I have a tendency to under-estimate or do things without planning but it works out in my favour because I never have to deal with nerves. I’ve done long rides, big climbs and died from kill-me-now sufferfests numerous times over the years, most of them planned last-minute (winging it) so I knew I could survive mentally and physically …but I did worry about (typical Katy-vain-fake-cyclist-things):
- What kit am I going to wear?! Hmmmm, maybe I should wear a different kit for each climb.
- What am I going to eat?! As a foodie, I get excitement from planning my meals and snacks.
- What if my Garmin malfunctions?!?!?!?! That means the ride would have never happened!! I didn’t bother registering at the official Club des Cinglés website (in the age of Strava) since I was doing this ride last-minute so I was very careful with my Garmin, ensuring I don’t accidentally discard my ride during the day (story of my life). Can you imagine how much that would suck? Back to my question about why we cyclists do things that don’t make sense: so it can appear on our Strava profiles. Sigh.
The Day Before:
After 7 days of riding in Cévennes, I went back to Nice for some time off, then I took a relaxing 3 hour train ride to Avignon 5 days later where I finally caught up on books and podcasts (love taking trains). John picked me up from the train station and drove me to Mazan to check into my cute hotel, which was in a 16th century building —after a grocery store stop, of course. Thank god, I LOVE grocery shopping! Does recreational grocery shopping count as a hobby? I like eating too. Anyway, he picked me up later that evening to get my rental bike and also satisfied my cravings of pasta and gelato before the big day.
Summit #1: Bédoin
I woke up at 5am, had a coffee, banana and a turkey and cheese sandwich. John picked me up at my hotel in Mazan where we saw the sun rise behind Mont Ventoux as we got closer to Bédoin. We arrived at France Bike Rentals where I officially started my greatest day at 6:20am, which is where kilometer zero of the official Bédoin climb began. The beginning was pleasant as I waited for my sore hamstrings to warm up and then I quickly settled into the ceaseless meditation of spinning my pedals. I went to gym to lift weights 2 days prior (in Nice) and also did a nice ride up to Col Saint Roch the day before that so my legs were tired, but fortunately something I am use to.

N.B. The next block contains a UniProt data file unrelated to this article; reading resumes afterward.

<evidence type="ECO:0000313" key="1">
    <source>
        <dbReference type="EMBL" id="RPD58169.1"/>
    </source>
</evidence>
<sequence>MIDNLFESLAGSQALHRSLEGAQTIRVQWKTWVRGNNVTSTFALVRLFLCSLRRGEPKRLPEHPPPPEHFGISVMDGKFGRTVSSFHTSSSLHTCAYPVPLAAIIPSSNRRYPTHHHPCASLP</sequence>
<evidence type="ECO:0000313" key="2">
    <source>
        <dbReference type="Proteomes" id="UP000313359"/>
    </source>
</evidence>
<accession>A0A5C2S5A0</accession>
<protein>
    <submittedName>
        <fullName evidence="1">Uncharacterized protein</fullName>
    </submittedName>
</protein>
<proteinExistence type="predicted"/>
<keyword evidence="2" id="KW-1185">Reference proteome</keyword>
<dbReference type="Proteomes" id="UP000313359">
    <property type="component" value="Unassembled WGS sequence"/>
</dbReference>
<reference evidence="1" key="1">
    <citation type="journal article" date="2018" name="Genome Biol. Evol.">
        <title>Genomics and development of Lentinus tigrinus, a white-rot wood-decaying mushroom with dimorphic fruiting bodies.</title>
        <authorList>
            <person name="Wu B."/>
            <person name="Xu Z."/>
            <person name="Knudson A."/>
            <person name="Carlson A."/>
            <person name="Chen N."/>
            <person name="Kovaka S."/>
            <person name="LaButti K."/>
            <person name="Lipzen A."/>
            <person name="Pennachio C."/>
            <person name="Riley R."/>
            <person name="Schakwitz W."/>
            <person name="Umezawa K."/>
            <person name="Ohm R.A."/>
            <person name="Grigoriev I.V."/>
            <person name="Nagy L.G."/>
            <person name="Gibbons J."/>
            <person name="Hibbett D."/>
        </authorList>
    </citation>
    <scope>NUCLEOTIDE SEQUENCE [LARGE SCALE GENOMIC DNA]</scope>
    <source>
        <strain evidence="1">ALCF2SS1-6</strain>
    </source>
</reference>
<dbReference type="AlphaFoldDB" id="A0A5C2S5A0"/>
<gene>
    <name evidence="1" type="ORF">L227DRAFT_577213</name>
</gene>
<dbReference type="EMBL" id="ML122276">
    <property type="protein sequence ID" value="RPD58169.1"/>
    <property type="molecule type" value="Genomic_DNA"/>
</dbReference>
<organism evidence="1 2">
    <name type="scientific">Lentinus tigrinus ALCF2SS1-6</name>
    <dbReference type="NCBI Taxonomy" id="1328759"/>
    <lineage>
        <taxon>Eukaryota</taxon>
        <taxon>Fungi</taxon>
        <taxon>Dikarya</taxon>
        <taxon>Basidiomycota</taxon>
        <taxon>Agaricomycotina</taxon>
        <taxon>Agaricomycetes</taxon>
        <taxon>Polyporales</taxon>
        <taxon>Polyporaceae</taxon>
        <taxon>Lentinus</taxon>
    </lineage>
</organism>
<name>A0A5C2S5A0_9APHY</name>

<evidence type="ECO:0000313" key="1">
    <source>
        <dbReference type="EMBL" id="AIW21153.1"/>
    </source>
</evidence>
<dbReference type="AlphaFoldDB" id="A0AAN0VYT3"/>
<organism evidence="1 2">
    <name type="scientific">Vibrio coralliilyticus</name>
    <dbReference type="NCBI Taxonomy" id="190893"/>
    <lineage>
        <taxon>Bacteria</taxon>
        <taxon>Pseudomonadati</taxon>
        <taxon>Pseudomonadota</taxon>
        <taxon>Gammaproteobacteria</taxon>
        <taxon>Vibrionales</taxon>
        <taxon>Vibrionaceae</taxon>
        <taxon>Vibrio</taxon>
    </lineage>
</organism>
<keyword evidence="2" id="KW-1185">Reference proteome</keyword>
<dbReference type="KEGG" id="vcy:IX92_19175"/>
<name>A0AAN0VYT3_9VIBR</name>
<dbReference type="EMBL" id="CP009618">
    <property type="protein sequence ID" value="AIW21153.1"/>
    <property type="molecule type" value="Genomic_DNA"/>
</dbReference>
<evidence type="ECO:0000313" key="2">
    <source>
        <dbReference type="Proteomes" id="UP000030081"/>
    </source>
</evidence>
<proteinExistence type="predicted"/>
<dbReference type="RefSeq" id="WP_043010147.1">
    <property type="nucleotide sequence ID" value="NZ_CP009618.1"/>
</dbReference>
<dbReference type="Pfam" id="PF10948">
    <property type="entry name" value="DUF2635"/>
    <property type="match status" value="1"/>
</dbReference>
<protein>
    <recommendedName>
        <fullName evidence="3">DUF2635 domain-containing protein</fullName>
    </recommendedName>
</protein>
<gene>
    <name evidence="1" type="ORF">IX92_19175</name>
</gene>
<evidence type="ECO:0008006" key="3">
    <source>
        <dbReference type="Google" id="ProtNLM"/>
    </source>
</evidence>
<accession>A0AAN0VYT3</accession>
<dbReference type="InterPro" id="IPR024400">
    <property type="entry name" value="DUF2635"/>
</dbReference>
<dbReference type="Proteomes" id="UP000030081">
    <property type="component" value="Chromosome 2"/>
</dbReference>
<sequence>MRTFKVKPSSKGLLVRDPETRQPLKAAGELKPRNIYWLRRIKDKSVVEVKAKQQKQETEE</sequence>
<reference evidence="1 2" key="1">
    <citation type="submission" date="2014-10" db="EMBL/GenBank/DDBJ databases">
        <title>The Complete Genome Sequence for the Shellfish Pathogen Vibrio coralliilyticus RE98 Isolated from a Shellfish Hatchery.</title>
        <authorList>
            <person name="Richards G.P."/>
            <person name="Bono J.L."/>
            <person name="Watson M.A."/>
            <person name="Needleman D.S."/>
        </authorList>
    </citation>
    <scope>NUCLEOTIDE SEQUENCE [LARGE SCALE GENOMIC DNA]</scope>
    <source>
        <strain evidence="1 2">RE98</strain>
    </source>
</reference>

I caught up to a guy on a mountain bike and we kept played cat and mouse for a few kilometers which was a bit annoying but he finally turned off towards a trail sometime before Saint-Estève when the steep part of Bédoin began into the forest (we saw him ascending the final stretch of Malaucène as we were going down). When I think back to the long and steep (10%+) portion through the forested roads of Bédoin, I was unimpressed by the ‘difficulty’— but only because I tend to forget about most of the hardship I experience on a bicycle and only remember the good. I am sure I suffered a lot but I barely remember those steep grades. All I can recall was being very thankful for the cool morning air, the empty road (didn’t see a single cyclist) and because it was my first climb of this great adventure that was finally reality, I had mucho energy and all I felt was excitement. I felt like I was powered by gratitude! I do remember those pesky bees and flies that wouldn’t leave me alone, and trying to keep my mouth closed as I rode past swarms of mosquitos. Yuck. I need carbs, not protein on a ride like this. #cyclistproblems
Finally out of the trees, I got to experience the famous winds of Ventoux during the final six kilometers while gazing up at the bald mountain top, completely devoid of any vegetation, from Chalet Reynard. I struggled against the gust, fighting with purpose to get to the next turn because every other corner gave me an encouraging tailwind, although only for a couple of meters when it would suddenly turn into a side wind that threatened to knock me off my bike every time… repeat, how many times? 5, 6? I don’t remember and don’t care. My spirits were high and I was going to summit faster than I thought, despite slowing down for all the Snapchats and photos I am known for while riding my bike. Hah. John was also taking lots of photos (another one of my demands) so I was also slowing down to pose and look good (no mid-stroke pedal photos please). I do remember my cadence slowing to a crawl as I hit the wall of wind and thinking to myself, “holy crap this almost as windy as Japan (but in Japan, I didn’t have two more big climbs and was going much faster than 2km/hr), so I reminded myself (because it is totally sane to talk to yourself):
“You will NEVER experience this moment again. EMBRACE IT. Embrace everything.” I focused on the beauty surrounding me, the calmness in my breath, the fatigue in my legs, the beating of my heart, the sweat dripping down my forehead, the slow and consistent churn of the cranks… I was living completely in the moment.